Lakotah men have a life expectancy of less than 44 years, lowest of any country in the World (excluding AIDS) including Haiti.
Lakotah death rate is the highest in the United States.
The Lakotah infant mortality rate is 300% more than the U.S. Average.
One out of every four Lakotah children born are fostered or adopted out to non-Indian homes.
Diseases such as tuberculosis, polio, etc. are present. Cancer is now at epidemic proportions!
Teenage suicide rate is 150% higher than the U.S national average for this group.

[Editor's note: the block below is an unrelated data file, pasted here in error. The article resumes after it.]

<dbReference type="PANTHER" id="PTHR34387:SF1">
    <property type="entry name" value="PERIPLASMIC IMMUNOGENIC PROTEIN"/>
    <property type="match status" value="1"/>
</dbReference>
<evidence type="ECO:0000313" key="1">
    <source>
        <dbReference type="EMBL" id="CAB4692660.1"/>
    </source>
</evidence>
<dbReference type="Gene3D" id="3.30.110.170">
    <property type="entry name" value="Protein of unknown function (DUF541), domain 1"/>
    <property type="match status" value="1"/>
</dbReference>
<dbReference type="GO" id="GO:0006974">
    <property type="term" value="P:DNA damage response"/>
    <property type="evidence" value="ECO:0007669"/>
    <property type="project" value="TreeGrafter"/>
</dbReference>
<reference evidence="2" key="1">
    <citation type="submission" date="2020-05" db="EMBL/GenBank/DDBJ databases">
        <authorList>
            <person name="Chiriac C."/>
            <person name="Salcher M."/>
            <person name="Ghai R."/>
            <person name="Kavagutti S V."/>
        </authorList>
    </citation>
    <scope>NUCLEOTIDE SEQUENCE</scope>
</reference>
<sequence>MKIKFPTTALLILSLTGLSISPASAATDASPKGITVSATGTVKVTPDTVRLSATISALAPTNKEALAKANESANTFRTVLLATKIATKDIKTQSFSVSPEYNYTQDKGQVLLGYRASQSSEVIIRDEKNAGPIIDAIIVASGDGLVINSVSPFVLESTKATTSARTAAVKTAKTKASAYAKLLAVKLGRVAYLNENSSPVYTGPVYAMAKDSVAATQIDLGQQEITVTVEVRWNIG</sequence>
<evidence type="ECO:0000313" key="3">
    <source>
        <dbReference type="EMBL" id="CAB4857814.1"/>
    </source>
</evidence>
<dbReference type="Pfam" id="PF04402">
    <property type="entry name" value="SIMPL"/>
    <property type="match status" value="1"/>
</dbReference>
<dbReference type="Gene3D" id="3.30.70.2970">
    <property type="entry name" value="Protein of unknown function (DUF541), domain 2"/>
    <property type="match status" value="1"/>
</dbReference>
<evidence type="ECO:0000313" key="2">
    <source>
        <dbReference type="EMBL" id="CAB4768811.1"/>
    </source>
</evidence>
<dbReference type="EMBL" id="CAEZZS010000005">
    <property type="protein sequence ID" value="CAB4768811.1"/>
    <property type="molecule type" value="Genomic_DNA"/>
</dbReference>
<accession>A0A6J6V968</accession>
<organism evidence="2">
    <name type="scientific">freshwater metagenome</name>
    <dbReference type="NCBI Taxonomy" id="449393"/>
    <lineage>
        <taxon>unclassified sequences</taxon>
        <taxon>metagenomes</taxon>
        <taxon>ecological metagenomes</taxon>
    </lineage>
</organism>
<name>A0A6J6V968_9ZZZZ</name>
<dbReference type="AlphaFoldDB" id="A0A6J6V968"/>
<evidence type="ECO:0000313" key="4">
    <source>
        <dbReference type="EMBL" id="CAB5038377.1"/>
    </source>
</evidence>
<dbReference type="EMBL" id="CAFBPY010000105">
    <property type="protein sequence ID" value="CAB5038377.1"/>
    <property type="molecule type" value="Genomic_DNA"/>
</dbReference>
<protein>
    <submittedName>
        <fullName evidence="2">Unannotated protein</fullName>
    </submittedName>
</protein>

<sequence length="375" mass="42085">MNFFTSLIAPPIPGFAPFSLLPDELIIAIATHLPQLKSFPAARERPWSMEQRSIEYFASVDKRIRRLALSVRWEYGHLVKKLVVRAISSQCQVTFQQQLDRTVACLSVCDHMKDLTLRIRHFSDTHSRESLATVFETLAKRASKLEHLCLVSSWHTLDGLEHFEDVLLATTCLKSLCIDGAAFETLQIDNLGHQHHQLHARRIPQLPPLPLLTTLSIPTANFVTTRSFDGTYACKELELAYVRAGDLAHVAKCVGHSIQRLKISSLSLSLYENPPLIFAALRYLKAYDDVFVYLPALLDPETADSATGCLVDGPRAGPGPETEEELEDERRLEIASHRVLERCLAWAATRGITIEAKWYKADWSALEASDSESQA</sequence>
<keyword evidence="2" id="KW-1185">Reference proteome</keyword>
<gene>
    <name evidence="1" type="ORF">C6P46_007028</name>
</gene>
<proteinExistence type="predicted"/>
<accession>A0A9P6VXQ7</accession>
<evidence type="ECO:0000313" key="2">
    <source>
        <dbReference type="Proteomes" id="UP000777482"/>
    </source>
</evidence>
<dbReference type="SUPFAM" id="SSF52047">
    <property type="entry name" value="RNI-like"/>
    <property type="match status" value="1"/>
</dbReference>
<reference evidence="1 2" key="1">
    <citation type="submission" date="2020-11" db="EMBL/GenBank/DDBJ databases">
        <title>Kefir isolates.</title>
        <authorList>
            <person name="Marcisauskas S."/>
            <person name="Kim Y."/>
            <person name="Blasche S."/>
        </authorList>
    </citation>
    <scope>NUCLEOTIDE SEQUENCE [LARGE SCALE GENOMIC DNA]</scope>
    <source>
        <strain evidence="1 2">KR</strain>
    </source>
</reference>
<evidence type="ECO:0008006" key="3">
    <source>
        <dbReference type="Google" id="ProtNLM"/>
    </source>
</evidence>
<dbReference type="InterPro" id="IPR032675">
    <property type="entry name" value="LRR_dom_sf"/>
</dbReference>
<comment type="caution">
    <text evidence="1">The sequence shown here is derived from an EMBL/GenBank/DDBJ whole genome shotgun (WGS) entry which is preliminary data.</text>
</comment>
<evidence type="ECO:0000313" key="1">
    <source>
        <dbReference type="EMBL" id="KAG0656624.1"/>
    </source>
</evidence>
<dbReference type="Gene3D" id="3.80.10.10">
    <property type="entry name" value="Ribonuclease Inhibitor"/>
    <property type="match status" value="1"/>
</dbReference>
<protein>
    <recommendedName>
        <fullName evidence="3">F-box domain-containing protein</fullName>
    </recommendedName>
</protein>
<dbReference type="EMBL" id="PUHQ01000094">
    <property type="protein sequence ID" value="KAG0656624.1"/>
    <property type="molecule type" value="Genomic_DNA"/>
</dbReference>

POVERTY:Median income is approximately $2,600 to $3,500 per year. 97% of our Lakotah people live below the poverty line. Many families cannot afford heating oil, wood or propane and many residents use ovens to heat their homes. UNEMPLOYMENT: Unemployment rates on our reservations are 80% or higher. Government funding for job creation is lost through cronyism and corruption. HOUSING: Elderly die each winter from hypothermia (freezing). 1/3 of the homes lack basic clean water and sewage while 40% lack electricity. 60% of Reservation families have no telephone. 60% of housing is infected with potentially fatal black molds. There is an estimated average of 17 people living in each family home (may only have two to three rooms). Some homes, built for 6 to 8 people, have up to 30 people living in them. DRUGS AND ALCOHOL: More than half the Reservation’s adults battle addiction and disease. Alcoholism affects 9 in 10 families. Two known meth-amphetamine labs allowed to continue operation. Why? DISEASE: The Tuberculosis rate on Lakotah reservations is approx. 800% higher than the U.S national average. Cervical cancer is 500% higher than the U.S national average. The rate of diabetes is 800% higher than the U.S national average. Federal Commodity Food Program provides high sugar foods that kill Native people through diabetes and heart disease. INCARCERATION: Indian children incarceration rate 40% higher than whites. In South Dakota, 21 percent of state prisoners are American Indians, yet they only make up 2% of the population. Indians have the second largest state prison incarceration rate in the nation. Most Indians live on federal reservations. Less than 2% of Indians live where the state has jurisdiction! THREATENED CULTURE: Only 14% of the Lakotah population can speak the Lakotah language. The language is not being shared inter-generationally. Today, the average age of a fluent Lakotah speaker is 65 years. Our Lakotah language is an Endangered Language, on the verge of extinction. Our Lakotah language is not allowed to be taught in the U.S. Government schools. Please contact: email@example.com, 605-867-1025